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CONNECTING WITH KAFKA from page 85
Pick up our
BREAK THE FAST
:4 10' 1
riential exhibit, Levitov says. "You
come away knowing a lot about Kafka,
even if you haven't read his works."
Although Kafka died unrecognized
in his lifetime, he is now considered
one of the foremost literary figures of
the 20th century. Scholars believe he
The Messiah will only arrive
when we no longer need him.''
— Franz Kafka, "Octavo Notebook G"
was precocious in his understanding of
modern man and existential angst.
And, Levitov points out, his overrid-
ing theme — the dangers to individual
freedom when bureaucracy, power and
the law get out of hand — continues
to be relevant in the 21st century. ❑
"The City of K.: Franz Kafka
and Prague" runs through Jan. 5,
2003, at the Jewish Museum,
1109 Fifth Avenue, New York
City. Museum hours are 10 a.m.-
5:45 p.m. Sunday; 11 a.m.-5:45
p.m. Monday-Wednesday; 11
a.m.-8 p.m. Thursday; 11 a.m.-3
p.m. Friday; closed Saturday.
$8/adults; $5.50/students and
seniors; children under 12 free;
pay what you wish 5-8 p.m.
Thursdays. For information, call
(212) 423-3200 or visit
0,9o o • FAX (
4L MAPLE •
Model of the old town (1826-1834), where Kafka's first three homes, the school, the
university and his office were located.
cating atmosphere in the exhibit's rep-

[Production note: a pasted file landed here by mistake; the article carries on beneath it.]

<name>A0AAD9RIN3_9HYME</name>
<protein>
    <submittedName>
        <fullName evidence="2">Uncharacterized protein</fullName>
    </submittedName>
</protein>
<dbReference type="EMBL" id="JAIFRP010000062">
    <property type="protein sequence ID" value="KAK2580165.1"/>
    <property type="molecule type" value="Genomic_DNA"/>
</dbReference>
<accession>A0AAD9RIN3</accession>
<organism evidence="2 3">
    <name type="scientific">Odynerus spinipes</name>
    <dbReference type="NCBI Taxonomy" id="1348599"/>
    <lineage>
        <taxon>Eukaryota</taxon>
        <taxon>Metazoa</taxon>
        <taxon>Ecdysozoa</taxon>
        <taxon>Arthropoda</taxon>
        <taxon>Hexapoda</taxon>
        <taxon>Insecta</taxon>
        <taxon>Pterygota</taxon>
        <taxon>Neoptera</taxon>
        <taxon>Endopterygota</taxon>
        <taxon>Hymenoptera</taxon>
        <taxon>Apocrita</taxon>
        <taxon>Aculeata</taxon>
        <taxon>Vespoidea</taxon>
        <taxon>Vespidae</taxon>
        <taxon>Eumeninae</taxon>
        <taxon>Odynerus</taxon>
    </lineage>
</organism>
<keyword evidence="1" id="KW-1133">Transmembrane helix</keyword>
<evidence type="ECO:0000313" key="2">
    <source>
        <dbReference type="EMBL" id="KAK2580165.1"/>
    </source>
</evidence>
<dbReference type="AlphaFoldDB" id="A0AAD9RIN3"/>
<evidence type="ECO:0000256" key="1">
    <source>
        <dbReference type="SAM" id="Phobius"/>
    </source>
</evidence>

resentation of Kafka's story "The
Endless Office." The same symbolism
relates to other stories and the novels
The Trial and Amerika, in which
bureaucracy becomes overwhelming
for his characters.
In one of Kafka's
Metamorphosis (a first
edition appears in the
exhibit), main charac-
ter Gregor Samsa
awakens as a bug. His
first concern is not
about being an insect,
but about being late for work. This
exemplifies the filing cabinets growing
oppressively large, according to
Although Kafka and his family did
not experience overt anti-Semitism, it
did exist, including the famous
Hilsner case in 1899, dubbed the
Dreyfus Affair of Central Europe. The
exhibit includes documents about the
case, in which a Jewish man was
wrongly accused and convicted of
blood libel in the murder of a
Kafka died of tuberculosis on June
3, 1924, just shy of his 41st birthday.
He is buried in the Jewish Cemetery
Max Brod, Kafka's lifelong friend,
defied Kafka's deathbed wish to
destroy all his manuscripts and pub-
lished them instead.
One does not need to be a Kafka
expert to benefit from the highly expe-
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